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Bears sensitive after Brian Urlacher's mother dies

No timetable for return, but team hopeful he plays Sunday Brad Biggs

Print This September 14, 2011, 09:14 PM EST

Thoughts and prayers from the Chicago Bears locker room are with middle linebacker Brian Urlacher as he’s with his family following the death of his mother Lavoyda Lenard, 51, on Monday.

The team doesn’t have any information on a timetable for Urlacher, who is grieving with family members.

“My mother, Lavoyda, unexpectedly passed away Monday at her home in Texas,” Urlacher said in a statement released by the organization this afternoon. “My first priority right now is to be with my family as we mourn her loss and make the arrangements to lay her to rest. This is a very difficult and emotional time for us and I sincerely ask that you respect our privacy. Thank you.”

Bears coach Lovie Smith said, “Hopefully, we'll have Brian ready to go this week.”

Obviously, the seven-time Pro Bowl performer could show up at the Superdome Sunday morning for the game vs. the New Orleans Saints and perform. The Bears are thin with only five linebackers on the 53-man roster. Although undrafted rookie free agent Dom DeCicco is listed as the backup at middle linebacker, strong-side linebacker Nick Roach would take Urlacher’s spot if needed. That would leave Brian Iwuh to play on the strong side.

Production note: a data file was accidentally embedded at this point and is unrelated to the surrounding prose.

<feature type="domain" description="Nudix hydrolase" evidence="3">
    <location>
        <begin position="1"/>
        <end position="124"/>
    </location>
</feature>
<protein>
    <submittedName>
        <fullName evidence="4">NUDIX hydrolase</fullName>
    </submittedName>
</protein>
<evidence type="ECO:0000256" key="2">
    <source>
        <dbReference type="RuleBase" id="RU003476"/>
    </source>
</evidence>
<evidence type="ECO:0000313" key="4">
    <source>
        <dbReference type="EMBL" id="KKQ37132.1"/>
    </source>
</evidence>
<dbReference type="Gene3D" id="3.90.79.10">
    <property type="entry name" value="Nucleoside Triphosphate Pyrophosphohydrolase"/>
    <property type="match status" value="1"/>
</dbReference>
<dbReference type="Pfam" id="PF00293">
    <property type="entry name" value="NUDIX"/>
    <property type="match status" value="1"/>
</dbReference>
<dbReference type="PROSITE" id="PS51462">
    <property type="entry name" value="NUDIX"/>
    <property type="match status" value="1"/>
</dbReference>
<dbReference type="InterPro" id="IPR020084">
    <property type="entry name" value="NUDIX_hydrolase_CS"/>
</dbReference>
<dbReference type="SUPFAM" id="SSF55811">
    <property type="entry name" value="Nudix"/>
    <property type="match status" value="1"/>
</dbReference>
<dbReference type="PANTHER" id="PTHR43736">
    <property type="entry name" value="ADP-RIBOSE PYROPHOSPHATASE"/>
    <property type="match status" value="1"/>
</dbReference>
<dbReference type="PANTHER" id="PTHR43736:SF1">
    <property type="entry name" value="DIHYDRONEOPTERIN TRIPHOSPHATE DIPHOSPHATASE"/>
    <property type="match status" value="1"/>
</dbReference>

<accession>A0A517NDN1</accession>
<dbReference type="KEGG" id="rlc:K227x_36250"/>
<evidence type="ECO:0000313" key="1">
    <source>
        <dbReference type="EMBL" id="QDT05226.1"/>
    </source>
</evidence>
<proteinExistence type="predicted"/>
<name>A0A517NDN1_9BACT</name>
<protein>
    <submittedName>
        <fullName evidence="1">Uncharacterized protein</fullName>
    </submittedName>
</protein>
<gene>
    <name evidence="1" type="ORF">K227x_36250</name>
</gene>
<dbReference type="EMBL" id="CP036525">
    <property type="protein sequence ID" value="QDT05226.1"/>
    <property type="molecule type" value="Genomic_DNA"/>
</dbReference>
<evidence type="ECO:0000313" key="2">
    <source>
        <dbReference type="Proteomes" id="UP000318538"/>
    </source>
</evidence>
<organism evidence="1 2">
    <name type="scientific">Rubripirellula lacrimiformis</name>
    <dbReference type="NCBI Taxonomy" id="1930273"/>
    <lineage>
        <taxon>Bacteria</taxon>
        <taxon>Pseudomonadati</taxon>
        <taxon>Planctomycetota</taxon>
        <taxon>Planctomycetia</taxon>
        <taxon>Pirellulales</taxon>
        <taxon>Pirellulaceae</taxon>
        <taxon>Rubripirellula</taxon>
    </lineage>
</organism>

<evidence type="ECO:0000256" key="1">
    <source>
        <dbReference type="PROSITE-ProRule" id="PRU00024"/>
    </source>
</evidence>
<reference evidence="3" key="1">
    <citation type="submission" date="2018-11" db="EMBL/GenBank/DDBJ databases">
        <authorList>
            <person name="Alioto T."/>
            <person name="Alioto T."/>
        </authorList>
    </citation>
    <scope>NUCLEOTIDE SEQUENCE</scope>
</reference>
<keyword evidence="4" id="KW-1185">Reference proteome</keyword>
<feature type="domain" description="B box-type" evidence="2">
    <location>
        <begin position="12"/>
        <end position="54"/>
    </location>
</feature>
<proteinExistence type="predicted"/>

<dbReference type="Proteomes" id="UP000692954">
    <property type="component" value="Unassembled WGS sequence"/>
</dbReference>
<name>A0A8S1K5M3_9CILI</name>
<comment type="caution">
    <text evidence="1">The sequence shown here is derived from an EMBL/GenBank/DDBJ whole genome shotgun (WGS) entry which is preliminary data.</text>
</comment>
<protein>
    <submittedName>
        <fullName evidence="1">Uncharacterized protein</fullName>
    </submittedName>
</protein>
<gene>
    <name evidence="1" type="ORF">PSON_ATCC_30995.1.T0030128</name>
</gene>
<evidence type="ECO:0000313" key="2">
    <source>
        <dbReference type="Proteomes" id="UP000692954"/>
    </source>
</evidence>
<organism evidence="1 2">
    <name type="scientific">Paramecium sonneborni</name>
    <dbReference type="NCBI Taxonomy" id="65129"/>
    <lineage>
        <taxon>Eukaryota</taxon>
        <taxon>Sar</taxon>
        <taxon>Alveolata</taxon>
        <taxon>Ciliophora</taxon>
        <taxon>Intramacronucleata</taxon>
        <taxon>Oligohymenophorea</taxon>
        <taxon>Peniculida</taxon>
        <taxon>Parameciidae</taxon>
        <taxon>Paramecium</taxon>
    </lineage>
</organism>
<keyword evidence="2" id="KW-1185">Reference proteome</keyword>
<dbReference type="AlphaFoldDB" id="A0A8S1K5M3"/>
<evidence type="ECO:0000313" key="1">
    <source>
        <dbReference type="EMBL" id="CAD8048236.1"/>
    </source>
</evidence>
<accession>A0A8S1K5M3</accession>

The team wasn’t talking about what-ifs on Wednesday, though, after news spread.

“I’m lucky to be his coach,” Smith said. “But our relationship goes a lot further than that. I lost my mother earlier this year. One of the first guys on the telephone with me was Brian. Our players of course are concerned and we’re giving him family time right now. We’re just going to be there to support him in any way that we can and again just be there to help him through a tough time. Unless you’ve been through it, there’s no way to make it any better than it is at the time, but he’ll get through it.

“I know sometimes when you’re going through tough times, the best thing for you to do is to get back to something that you like doing, and football is very important to Brian. He has a big support group here, so I know he’s anxious to get back with his teammates. Again, I don’t think there’s a book on how you go through it. You just kind of take it one day at a time, which we’ll do.”
 

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Brad Biggs covers the Bears for the Chicago Tribune

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